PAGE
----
The trauma of Charley’s injury occurred on top of the pain of the loss of Fanny Longfellow, who died in an accidental fire in July 1861. On the first Christmas day after her death, Longfellow reflected: “How inexpressibly sad are all holidays! But the dear little girls had their Christmas-tree last night; and an unseen presence blessed the scene.” The loss of his wife marked Longfellow for the rest of his life.

Then pealed the bells more loud and deep:
"God is not dead; nor doth he sleep!
 The Wrong shall fail,
 The Right prevail,
With peace on earth, good-will to men!"

Both the poem and carol end with an uplifting resolution of peace on earth, heard in the ringing of the bells. This message continued to resonate over the next century, particularly in times of national crisis. Longfellow’s granddaughter Erica Thorp, writing home from war-torn France at the close of World War I, consciously or unconsciously echoed the poet’s phrases:

The Happiest of all the Christmases that have ever been known to you, and a heart overflowing with Christmas love and joy!! To have Peace on Earth all over the world and the dawning of a new good will that must endure — Can it really all be true —
We have been so dazed by it here. It is all a dream of church bells which will ring forever in one’s ears…2

In December 1943, during another world war, a letter to the editor in a New Bedford newspaper used the poem as a touchstone for “The Christmas Spirit In a World at War,” opening: “’Peace on earth, good-will to men.’ With the pall of war hanging over the world it seems almost sacrilegious to speak these beautiful words today.”3 Five years later, after the close of World War II’s hostilities and the onset of the Cold War, another newspaper published the poem and a piece on its Civil War context, reflecting, “Just as so many in our time are wondering if ever again we will dwell in a world of concord, Longfellow voiced the doubt and fear of that era…”4

In the modern era, the carol version of Longfellow’s poem has become part of the Christmas carol canon. Recordings by Frank Sinatra and Bing Crosby remain holiday classics, and modern artists continue to record covers of the song every year. The tension between Longfellow’s despair at the state of the world around him and hope for the future that breaths from this poem rings true to people in every generation – from Longfellow’s to our own.

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Ranger Kate reads Longfellow's iconic poem from his Cambridge study.

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  1. Though some secondary sources state the poem was written in December 1863, most evidence supports a composition date of 1864. The poem was first published in “Our Young Folks” in February 1865 and included in Longfellow’s Household Poems later the same year. While Longfellow did not make journal entries around Christmas day in either 1863 or 1864, it is clear from other entries in December 1863 that he was preoccupied with his son’s convalescence and other demands of business, complaining on December 17, 1863, “With so many interruptions find it impossible to get to work.” In 1940, Longfellow’s grandson Harry Dana replied to a query in the Boston Evening Transcript that “Christmas Bells” was perhaps written on Christmas Day 1864, appearing to cite a manuscript at Harvard.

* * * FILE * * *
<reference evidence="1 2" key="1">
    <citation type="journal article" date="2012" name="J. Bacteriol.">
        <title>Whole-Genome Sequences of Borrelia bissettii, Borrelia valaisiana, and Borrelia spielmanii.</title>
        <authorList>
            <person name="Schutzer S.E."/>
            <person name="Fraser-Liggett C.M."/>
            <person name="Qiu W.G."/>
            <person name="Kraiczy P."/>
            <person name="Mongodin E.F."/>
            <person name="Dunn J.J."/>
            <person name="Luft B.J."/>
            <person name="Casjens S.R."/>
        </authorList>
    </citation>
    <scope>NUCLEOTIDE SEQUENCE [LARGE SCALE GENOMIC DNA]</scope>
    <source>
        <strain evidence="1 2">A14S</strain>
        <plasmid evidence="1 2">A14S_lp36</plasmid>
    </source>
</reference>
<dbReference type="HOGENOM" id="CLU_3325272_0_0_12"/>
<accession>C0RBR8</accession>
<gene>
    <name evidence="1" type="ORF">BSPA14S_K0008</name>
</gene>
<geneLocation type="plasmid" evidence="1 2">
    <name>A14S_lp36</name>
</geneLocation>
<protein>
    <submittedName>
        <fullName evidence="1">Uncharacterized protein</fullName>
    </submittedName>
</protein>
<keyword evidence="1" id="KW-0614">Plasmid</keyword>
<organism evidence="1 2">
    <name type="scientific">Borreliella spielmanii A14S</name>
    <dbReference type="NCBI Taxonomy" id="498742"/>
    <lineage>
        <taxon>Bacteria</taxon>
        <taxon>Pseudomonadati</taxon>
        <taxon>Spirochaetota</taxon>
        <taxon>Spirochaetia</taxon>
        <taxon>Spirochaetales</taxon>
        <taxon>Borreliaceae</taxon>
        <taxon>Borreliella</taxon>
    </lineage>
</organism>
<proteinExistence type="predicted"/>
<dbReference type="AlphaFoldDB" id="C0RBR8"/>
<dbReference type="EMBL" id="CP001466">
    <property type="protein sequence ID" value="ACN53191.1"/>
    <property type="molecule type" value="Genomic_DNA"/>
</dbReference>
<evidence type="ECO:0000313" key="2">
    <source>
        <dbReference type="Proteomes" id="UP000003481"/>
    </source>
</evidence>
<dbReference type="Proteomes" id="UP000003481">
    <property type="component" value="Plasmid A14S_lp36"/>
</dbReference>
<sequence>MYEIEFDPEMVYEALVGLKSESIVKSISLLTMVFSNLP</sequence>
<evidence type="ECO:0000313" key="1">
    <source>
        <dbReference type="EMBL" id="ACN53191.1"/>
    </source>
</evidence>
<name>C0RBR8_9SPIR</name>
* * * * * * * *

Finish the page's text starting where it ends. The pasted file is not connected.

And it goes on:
2. Erica Thorp to Thorp Family, 25 November 1918. In Erica Thorp deBerry Papers, Correspondence, in the Henry Wadsworth Longfellow (1807-1882) Family Papers (LONG 27930), Longfellow House-Washington’s Headquarters National Historic Site.
  3. Thophile J. DesRoches, “The Christmas Spirit in a World at War,” Standard-Times, New Bedford, MA. 22 December 1943. In Research Material, Christmas Bells, in the Henry Wadsworth Longfellow Dana (1881-1950) Papers, 1774-1972 (bulk dates 1850-1950) (LONG 17314), Longfellow House–Washington’s Headquarters National Historic Site.
  4. F.C.G., “to wish you all A Merry Christmas: Faith of Our Fathers,” Sun, Watertown, MA, 24 December 1948. In Research Material, Christmas Bells, in the Henry Wadsworth Longfellow Dana (1881-1950) Papers, 1774-1972 (bulk dates 1850-1950) (LONG 17314), Longfellow House–Washington’s Headquarters National Historic Site.

Last updated: December 17, 2020